The Supreme Court appears to be showing initial interest in Kowalski v. Berkeley County Schools, one of a slew of off-campus speech cases awaiting its consideration.
The court requested a response Monday from the West Virginia school district to the certiorari petition filed on behalf of Kara Kowalski, the court docket shows.
Kowalski, a former Musselman High School student, was suspended in 2005 for creating a MySpace group that school officials claimed was intended to ridicule another student.
The title of the webpage was “S.A.S.H.,” which Kowalski said was an acronym for “Students Against Sluts Herpes.” But posts by other students on the page quickly devolved into disparaging comments about a specific classmate.
The 4th U.S. Circuit Court of Appeals ruled in July that Kowalski’s speech was disruptive to the high school’s operation, and thus administrators had the right to punish her for it under the Tinker standard even though the speech occurred off campus.
Adam Charnes, an attorney for Kowalski, said he thinks the request for response shows promise that the court will take up the case.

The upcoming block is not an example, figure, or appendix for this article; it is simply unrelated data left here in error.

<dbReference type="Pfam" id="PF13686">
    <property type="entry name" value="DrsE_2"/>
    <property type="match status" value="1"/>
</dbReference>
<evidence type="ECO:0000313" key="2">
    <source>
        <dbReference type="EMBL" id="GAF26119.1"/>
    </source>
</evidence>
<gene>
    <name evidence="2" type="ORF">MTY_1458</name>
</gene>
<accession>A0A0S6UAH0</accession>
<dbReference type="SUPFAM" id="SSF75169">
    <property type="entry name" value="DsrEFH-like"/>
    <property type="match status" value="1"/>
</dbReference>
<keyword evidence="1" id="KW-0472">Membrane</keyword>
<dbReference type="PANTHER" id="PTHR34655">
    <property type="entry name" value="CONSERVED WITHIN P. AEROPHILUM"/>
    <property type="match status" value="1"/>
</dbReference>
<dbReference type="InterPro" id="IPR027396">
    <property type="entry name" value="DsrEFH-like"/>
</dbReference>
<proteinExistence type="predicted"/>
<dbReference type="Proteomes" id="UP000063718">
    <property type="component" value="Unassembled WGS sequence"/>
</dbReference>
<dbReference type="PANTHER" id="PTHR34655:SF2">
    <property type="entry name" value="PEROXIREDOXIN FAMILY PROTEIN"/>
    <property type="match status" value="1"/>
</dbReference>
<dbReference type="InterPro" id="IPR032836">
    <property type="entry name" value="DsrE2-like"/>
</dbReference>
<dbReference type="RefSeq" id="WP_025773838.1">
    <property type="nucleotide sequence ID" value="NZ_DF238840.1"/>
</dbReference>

The district’s response is due by Dec.14. The deadline for responses in two other online speech disputes — J.S. v. Blue Mountain School District and Layshock v. Hermitage School District — is two days later.
Both cases involve Pennsylvania students who created fake online profiles to mock their high school principals, and they are being appealed together.
The high court denied in October a certiorari petition in a similar off-campus expression case, Doninger v. Niehoff. In that case, Avery Doninger, a high school junior in Connecticut in 2007, had been disqualified from running for secretary of her senior class after she called school officials “douchebags” on her LiveJournal page.
While by no means an assurance the Court will take up the Kowalski case, Monday’s move suggests the justices want additional information before they consider it. The school district had previously elected not to file a formal response.
The timing also creates the possibility that the justices will consider all three off-campus speech petitions at a single conference early next year.
Charnes said he is confident the justices will choose to hear online speech arguments, whether in Kowalski’s case or the joint Pennsylvania petitions.